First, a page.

The Australian, state and territory governments must get serious about real reforms to deliver better access for trucks, said Chair of the Australian Trucking Association (ATA) David Smith.
Smith was releasing the ATA submission to the Heavy Vehicle National Law (HVNL) review consultation regulation impact statement on access.
“For too long governments and their agencies have said the right things on truck access, without delivering the bold, proactive leadership needed to get real outcomes on the ground,” Smith said.
“In 2011, industry was told the HVNL would deliver up to $12.4 billion in economic benefits, mostly as a result of better access.
“Instead, transport industry productivity has fallen. While there have been some important gains for specific routes and specific operators, they’ve been hard fought and the evidence is clear that they are not delivering industry-wide productivity gains,” he said.
Smith said that ATA members were disappointed at the lack of ambition of the proposed HVNL review options.
“Better access for high productivity trucks means we can move the freight task with fewer vehicle movements, with clear economic gains that cascade through the economy,” Smith said.
“Instead, not only do the consultation options lack ambition but there are a number of proposals which would cost industry more and come with a real risk of reduced access.
“It’s completely unacceptable that in a review that is meant to look at reducing red tape and boosting productivity, there are uncosted proposals to require on-board mass systems without any assessment of the increased cost and red tape on industry.
“Outrageously, the review also includes an option that would allow road managers to deny access if they think freight should be moved by another transport mode.
Smith said that this ill-considered idea breaches the Productivity Commission’s finding that choice of mode is a commercial decision, and that government regulation should be mode neutral.
“Local governments do many things well, but they are not resourced or qualified to decide if loads of freight should go by road or rail. This proposal would make access decisions more complex and undermine productivity,” he said.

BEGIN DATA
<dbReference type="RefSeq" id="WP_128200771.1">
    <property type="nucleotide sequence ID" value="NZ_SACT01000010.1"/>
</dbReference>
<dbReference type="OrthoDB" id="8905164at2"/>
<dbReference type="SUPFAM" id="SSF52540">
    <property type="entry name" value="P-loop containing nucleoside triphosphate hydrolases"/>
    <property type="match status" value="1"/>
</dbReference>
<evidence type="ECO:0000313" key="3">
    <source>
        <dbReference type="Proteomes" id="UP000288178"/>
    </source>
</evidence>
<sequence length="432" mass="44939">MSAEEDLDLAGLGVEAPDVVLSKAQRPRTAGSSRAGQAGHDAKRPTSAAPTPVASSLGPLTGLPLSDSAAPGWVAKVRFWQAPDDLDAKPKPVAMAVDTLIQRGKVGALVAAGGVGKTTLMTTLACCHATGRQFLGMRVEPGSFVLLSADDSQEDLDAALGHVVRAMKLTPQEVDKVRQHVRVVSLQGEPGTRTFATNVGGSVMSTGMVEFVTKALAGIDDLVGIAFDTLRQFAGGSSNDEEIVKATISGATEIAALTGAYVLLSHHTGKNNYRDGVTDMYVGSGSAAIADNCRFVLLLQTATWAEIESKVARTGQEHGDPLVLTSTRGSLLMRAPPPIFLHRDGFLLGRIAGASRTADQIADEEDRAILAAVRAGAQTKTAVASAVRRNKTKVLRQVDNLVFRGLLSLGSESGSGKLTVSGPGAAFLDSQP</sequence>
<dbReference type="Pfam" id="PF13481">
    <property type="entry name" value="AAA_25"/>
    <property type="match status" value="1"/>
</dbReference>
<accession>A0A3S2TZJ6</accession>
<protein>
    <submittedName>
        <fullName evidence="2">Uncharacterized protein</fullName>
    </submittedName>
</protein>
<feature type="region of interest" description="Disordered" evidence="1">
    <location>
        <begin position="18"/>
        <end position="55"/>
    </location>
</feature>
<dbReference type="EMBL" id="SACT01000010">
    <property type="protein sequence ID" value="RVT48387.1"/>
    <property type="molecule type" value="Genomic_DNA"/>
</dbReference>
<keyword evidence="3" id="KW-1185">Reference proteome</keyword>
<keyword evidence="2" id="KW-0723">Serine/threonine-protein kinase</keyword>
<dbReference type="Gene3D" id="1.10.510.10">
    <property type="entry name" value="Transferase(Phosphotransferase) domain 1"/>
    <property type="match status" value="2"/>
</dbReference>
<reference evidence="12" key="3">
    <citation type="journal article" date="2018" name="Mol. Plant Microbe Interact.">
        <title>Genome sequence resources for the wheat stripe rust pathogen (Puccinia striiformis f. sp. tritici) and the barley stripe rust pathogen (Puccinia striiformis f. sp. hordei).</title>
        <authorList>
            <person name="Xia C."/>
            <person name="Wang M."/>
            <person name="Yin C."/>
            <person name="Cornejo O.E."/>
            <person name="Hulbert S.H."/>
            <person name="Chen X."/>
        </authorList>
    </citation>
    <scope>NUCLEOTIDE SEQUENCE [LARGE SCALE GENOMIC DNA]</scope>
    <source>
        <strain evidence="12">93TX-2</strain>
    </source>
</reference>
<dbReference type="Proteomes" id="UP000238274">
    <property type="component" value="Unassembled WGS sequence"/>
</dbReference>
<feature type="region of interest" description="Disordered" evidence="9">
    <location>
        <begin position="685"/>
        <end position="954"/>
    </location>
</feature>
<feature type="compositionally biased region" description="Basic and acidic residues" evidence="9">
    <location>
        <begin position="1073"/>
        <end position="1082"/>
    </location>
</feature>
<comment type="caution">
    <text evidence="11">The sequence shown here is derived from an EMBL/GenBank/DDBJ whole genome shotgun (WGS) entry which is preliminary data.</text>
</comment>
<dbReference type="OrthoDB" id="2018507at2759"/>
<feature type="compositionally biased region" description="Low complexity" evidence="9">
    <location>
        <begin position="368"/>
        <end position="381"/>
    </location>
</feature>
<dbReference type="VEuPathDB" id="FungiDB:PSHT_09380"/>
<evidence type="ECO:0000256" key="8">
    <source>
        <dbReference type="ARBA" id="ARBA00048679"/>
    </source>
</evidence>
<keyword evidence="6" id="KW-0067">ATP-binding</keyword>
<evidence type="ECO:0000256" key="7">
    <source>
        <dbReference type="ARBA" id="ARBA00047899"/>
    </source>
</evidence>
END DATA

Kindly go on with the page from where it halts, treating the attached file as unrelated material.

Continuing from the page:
The ATA has backed some of the reform proposals, including changes to general access, options to improve permits, changes to the statutory timeframe, enabling external reviews of access decisions, developing standards for more consistent decisions, and reforms to improve the harmonisation of pilots and escorts.
“The ATA said when the HVNL was first proposed that access decisions should be subject to external review, and we strongly urge governments to finally make this change,” Smith said.
“We’ve also been a strong advocate for establishing enforceable standards on access decisions, to improve the consistency of decisions.”
Smith said governments should immediately prioritise additional integrated, bold reforms on the issue.
“The ATA has made a series of recommendations to improve access decision making which governments need to go back and read again,” he said.
“Critical steps such as a large-scale shift to pre-approved, gazetted routes have been missed.
“To fix the fundamental issues on access, governments must also deliver meaningful reforms to how roads are funded, deliver a national high productivity freight vehicle network and actually fix the broken link between land use and transport planning with providing heavy vehicle access.”